Not Your Average Investment Manager Summer Reading List

Not Your Average Investment Manager Summer Reading List

Summer’s here, which means BBQs, patios, airport lineups, and lots of time to catch up on reading! To help you decide what book to pack in your beach bag, we put the call out to the team here at Leith Wheeler to identify books and articles they’ve found to be impactful and interesting. Some are old, some new. Some are investment-related, some not. Some books got multiple votes, some authors featured multiple times, and in the end I think we’ve curated a list of approachable, insightful writing. Where the recommenders had additional comments to share, we’ve included those as well. Enjoy!

On Investing:

The Maxims of Wall Street | Mark Skousen

Book jacket: For nearly 30 years, financial economist and investment writer Mark Skousen have been collecting all the old wise adages, proverbs, and legends on Wall Street, based on in-depth interviews with old timers, reading rare financial books, and his own experiences in the financial markets. (He has been writing Forecasts & Strategies since 1980, when President Reagan was elected.)

Comment: The Maxims of Wall Street is a collection of wisdom on investing and the stock market, presented in one or two-line quips, so it is an easy read. This is a book I find myself returning to at different times and I always find new, relevant insights. Some of my current favorites include: “Don’t confuse brains with a bull market” (Humphry Neill) and “You know who didn’t have any bad years?  Bernie Madoff… until he got caught” (Ken Fisher).

So Many Great Books & Articles… | Howard Marks

Comment: Marks came up time and again within the team and I suppose it shouldn’t be a surprise – he manages his firm, Oaktree Capital, to a value investing style that is very similar to that of Leith Wheeler’s.  Here are a few favourites for your consideration:

  • Memo: Selling Out (on sell discipline)
  • Memo: It’s Not Easy (on second-level thinking)
  • Memo: Something of Value (on value investing discipline, especially in times of turmoil)
  • Book: The Most Important Thing: Book jacket: Informed by a lifetime of experience and study, The Most Important Thing explains the keys to successful investment and the pitfalls that can destroy capital or ruin a career. Utilizing passages from his memos to illustrate his ideas, Marks teaches by example, detailing the development of an investment philosophy that fully acknowledges the complexities of investing and the perils of the financial world. Brilliantly applying insight to today's volatile markets, Marks offers a volume that is part memoir, part creed, with a number of broad takeaways.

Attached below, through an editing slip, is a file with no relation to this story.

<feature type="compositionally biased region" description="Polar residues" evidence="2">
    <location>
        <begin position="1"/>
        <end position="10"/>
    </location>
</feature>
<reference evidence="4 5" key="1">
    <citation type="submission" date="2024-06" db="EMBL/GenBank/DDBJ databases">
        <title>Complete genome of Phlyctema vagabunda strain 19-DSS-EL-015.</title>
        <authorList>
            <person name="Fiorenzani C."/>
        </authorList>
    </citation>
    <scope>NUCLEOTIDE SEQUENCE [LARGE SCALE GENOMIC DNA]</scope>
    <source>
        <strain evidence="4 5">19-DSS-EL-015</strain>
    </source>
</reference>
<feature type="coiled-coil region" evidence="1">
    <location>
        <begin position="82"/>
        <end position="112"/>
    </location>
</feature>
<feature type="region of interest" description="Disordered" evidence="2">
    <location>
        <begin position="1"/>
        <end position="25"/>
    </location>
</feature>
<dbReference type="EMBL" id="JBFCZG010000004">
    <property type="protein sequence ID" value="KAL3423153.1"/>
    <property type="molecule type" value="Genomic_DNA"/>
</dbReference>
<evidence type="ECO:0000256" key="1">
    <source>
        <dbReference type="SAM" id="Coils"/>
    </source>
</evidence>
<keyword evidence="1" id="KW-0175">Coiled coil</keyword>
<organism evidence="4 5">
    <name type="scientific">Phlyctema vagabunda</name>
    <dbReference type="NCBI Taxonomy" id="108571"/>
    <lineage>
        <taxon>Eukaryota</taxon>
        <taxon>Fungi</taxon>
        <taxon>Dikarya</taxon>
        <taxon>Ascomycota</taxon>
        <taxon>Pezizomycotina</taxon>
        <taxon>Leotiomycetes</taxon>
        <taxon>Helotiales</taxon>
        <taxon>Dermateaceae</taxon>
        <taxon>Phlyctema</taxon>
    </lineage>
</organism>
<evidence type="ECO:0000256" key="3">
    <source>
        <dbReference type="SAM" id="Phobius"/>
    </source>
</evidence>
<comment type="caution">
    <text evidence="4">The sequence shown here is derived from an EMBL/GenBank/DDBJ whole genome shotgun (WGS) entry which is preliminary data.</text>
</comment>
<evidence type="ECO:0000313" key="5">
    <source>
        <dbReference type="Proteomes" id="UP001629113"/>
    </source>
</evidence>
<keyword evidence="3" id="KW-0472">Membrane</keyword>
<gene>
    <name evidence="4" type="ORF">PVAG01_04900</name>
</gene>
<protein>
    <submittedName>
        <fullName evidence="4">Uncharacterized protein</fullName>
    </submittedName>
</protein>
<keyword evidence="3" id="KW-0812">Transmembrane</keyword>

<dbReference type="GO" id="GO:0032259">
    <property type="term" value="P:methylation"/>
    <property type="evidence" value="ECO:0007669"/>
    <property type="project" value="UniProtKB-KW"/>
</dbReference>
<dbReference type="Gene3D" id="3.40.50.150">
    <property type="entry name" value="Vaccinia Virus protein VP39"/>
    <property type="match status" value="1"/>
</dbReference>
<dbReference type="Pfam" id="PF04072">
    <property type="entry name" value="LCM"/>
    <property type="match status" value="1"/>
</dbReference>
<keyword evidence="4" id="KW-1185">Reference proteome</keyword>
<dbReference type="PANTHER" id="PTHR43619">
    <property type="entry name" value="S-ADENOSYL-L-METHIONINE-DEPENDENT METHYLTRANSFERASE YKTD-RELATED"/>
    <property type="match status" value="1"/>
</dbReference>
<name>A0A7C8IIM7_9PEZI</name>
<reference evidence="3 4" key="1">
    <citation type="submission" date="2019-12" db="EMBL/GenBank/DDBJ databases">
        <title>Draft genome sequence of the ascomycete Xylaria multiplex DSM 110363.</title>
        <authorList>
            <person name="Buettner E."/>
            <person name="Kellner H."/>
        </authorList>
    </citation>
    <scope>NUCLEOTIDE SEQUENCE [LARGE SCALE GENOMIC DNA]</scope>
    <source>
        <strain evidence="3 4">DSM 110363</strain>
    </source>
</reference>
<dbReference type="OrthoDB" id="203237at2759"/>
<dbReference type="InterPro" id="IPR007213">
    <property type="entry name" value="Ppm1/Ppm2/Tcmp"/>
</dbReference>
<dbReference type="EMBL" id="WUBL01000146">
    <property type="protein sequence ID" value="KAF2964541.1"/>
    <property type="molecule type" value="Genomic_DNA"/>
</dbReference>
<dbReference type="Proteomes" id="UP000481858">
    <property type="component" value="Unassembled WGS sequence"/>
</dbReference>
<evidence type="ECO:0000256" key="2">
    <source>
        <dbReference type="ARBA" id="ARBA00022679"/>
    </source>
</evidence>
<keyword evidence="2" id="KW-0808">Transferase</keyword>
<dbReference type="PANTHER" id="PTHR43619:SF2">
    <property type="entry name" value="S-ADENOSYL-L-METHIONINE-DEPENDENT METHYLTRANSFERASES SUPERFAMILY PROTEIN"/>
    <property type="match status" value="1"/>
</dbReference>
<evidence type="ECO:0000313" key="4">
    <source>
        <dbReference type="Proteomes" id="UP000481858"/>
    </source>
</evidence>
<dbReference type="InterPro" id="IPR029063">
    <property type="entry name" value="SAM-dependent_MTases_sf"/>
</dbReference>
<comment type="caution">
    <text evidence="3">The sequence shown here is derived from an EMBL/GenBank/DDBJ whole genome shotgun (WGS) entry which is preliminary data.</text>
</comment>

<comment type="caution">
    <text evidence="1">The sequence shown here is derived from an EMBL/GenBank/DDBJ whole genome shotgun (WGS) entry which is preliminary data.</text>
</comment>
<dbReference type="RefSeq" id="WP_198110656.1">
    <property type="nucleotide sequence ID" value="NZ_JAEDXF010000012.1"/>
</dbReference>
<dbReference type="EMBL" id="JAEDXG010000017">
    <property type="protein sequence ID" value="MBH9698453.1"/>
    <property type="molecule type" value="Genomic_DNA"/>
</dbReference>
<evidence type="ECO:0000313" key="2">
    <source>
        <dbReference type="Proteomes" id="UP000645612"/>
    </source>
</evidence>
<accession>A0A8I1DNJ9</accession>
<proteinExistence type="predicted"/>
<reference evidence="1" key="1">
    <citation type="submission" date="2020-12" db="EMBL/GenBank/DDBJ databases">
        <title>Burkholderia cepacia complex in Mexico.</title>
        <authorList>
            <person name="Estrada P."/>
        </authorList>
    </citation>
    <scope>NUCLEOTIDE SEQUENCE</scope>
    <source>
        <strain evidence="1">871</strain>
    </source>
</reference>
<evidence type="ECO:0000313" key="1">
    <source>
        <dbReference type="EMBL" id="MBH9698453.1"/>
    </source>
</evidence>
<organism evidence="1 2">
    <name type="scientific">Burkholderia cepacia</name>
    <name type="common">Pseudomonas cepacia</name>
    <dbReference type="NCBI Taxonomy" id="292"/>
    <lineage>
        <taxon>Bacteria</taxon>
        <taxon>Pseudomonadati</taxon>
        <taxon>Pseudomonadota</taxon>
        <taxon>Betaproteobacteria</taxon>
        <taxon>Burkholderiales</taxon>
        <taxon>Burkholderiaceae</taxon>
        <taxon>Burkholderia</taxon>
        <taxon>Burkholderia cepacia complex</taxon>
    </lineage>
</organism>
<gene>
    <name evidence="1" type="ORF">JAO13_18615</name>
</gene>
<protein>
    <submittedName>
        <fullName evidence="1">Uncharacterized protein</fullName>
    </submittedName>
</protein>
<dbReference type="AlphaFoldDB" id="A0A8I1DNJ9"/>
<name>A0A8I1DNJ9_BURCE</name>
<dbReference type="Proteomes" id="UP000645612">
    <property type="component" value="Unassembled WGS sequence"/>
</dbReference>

Thinking, Fast and Slow | Daniel Kahneman

Book jacket: Kahneman takes us on a groundbreaking tour of the mind. Engaging the reader in a lively conversation about how we think, Kahneman reveals where we can and cannot trust our intuitions and how we can tap into the benefits of slow thinking. He offers practical and enlightening insights into how choices are made in both our business and our personal lives—and how we can use different techniques to guard against the mental glitches that often get us into trouble. Thinking, Fast and Slow will transform the way you think about thinking

Comment: Kahneman won a Nobel prize for his work on behavioural finance, and this book is considered his seminal work among finance professionals. It’s packed with useful insights into how bias influences decision making, which is very applicable in the portfolio management setting. This book will help open your eyes to the ways your mind can at times trick you into making irrational, and potentially costly, decisions.

Some Great Books, Some of Which Happened to Make Pretty Good Movies… | Michael Lewis

Comment: Michael Lewis is a master at translating complex concepts into digestible, and highly entertaining, books. What’s more is even his publications not explicitly about finance can contain nuggets of insight applicable to our industry.

  • Book: The Big Short (about the Great Financial Crisis)
  • Book: Moneyball (about Billy Bean’s out-of-the-box methodology for building a winning baseball team with the Oakland A’s)
  • Book: Flash Boys (about high frequency trading)
  • Book: Liar’s Poker (an insider’s account of his experience coming up on Wall Street)
  • Vanity Fair article: Wall Street on the Tundra (about Iceland’s extraordinary behaviour and collapse through the Great Financial Crisis)

The Psychology of Money | Morgan Housel

Book jacket: Money―investing, personal finance, and business decisions―is typically taught as a math-based field, where data and formulas tell us exactly what to do. But in the real world people don’t make financial decisions on a spreadsheet. They make them at the dinner table, or in a meeting room, where personal history, your own unique view of the world, ego, pride, marketing, and odd incentives are scrambled together. In The Psychology of Money, award-winning author Morgan Housel shares 19 short stories exploring the strange ways people think about money and teaches you how to make better sense of one of life’s most important topics.